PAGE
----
Webster’s Dictionary defines a compound sentence as “a sentence consisting of two or more independent, coordinate clauses (Ex.: She drinks coffee, but he prefers tea.)” A clause is a group of words that contain, at minimum, a subject and a verb: He eats. We play. The dog sleeps.
The standard grammatical rule is that compound sentences should be separated by a semicolon or by the combination of a comma and a conjunction (e.g., and, but, or). However, The Chicago Manual of Style allows writers to omit the comma if no ambiguity will result. “She drinks coffee but he prefers tea” would just as easily suffice because the sentence is still clear.
Unfortunately, many writers assume clarity where it does not exist. Consider the following from Yuval Noah Harari’s Sapiens:
Poets composed paeans to its fierce defenders and painters committed majestic depictions of the siege to canvas.
The problem is that the sentence initially reads as “poets composed paeans to its fierce defenders and painters.” As such, the poets composed paeans for both the defenders and the painters, and the painters are fierce like the defenders. It is only when the reader continues on that painters becomes the subject of a second, independent clause. If a line break came after painters, the reader would certainly stumble (if they haven’t already). For clarity, the sentence should read:
Poets composed paeans to its fierce defenders, and painters committed majestic depictions of the siege to canvas.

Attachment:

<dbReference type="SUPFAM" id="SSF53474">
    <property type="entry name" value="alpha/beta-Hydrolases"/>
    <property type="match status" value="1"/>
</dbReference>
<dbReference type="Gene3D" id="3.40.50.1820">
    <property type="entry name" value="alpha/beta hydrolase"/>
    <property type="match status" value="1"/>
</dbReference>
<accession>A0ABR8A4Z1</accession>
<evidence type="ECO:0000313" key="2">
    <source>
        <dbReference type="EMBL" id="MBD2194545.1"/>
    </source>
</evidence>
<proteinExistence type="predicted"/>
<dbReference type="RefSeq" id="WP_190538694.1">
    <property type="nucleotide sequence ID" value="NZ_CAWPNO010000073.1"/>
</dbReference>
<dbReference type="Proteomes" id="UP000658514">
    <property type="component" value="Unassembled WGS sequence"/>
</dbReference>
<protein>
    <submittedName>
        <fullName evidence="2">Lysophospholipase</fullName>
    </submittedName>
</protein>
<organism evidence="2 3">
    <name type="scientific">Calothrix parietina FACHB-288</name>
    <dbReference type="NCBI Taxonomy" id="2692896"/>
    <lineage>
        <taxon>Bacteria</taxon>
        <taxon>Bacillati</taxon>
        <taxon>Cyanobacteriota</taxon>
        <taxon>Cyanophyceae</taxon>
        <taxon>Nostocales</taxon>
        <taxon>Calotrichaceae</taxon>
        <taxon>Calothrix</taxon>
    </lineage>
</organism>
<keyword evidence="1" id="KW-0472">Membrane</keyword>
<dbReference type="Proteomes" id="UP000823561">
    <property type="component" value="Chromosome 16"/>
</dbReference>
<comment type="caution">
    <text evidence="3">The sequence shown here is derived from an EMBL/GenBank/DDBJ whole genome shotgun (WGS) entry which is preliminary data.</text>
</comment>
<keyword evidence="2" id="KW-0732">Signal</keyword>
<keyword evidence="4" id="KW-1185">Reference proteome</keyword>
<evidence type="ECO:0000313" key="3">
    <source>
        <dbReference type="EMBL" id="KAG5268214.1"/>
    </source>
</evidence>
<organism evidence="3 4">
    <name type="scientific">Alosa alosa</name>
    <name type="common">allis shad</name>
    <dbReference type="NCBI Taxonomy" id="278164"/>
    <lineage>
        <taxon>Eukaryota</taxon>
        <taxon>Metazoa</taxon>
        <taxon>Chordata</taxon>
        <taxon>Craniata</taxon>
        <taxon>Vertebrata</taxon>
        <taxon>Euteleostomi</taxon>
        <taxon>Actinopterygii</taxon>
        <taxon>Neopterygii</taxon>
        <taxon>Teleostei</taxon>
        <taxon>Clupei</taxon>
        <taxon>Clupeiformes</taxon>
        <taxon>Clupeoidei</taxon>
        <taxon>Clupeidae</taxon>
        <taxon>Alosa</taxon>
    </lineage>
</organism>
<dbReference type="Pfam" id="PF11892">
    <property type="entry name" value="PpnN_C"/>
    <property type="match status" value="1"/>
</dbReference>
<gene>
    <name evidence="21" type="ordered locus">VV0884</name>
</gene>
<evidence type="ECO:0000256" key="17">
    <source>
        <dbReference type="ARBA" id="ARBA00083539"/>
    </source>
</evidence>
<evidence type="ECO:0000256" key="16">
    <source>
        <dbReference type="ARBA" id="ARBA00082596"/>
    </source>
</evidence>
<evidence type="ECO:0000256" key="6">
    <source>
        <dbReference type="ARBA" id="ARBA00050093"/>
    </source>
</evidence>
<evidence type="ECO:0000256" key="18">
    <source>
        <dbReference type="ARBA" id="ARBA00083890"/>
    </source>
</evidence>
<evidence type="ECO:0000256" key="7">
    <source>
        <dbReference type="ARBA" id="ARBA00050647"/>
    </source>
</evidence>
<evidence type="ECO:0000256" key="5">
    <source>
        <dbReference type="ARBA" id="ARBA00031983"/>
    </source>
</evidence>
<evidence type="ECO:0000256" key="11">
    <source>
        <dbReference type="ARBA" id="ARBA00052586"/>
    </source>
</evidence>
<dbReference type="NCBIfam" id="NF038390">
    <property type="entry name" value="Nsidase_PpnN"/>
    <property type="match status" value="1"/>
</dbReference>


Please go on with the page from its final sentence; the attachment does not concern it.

Conversely, authors sometimes add a comma to what at first appears to be a compound sentence but is not. This also from Sapiens:
Cultural diversity and territorial flexibility give empires not only their unique characteristics, but also their central role in history.
“But also their central role in history” is not an independent clause: it’s missing a subject and verb. Consequently, the sentence should be written:
Cultural diversity and territorial flexibility give empires not only their unique characteristics but also their central role in history.
There are exceptions to every rule, of course, and a comma may be necessary in order to maintain clarity:
He recognized the woman who took the stage, and laughed.
Without the comma, it is the woman who laughed, not the man. But rather than rely on the comma, it might be better to rewrite:
The woman took the stage. He recognized her and laughed.
(Note: both options use the same number of words and characters, so the writer isn’t losing any brevity with the rewrite.)
The comma is also used when the subject and verb of a sentence is implied in a series of dependent phrases. For example:
You can take the 8:15 train from Liverpool Station, or the 8:20 bus from Liverpool Street, or a taxi.
In this example, or implies “or you can take,” and thus it is unnecessary to repeat the phrase.
When trying to decide whether to use a comma or not, look for missing subjects and verbs. Also read the sentence in parts, as if a line break might occur within the sentence. Is it still clear? If not, rework.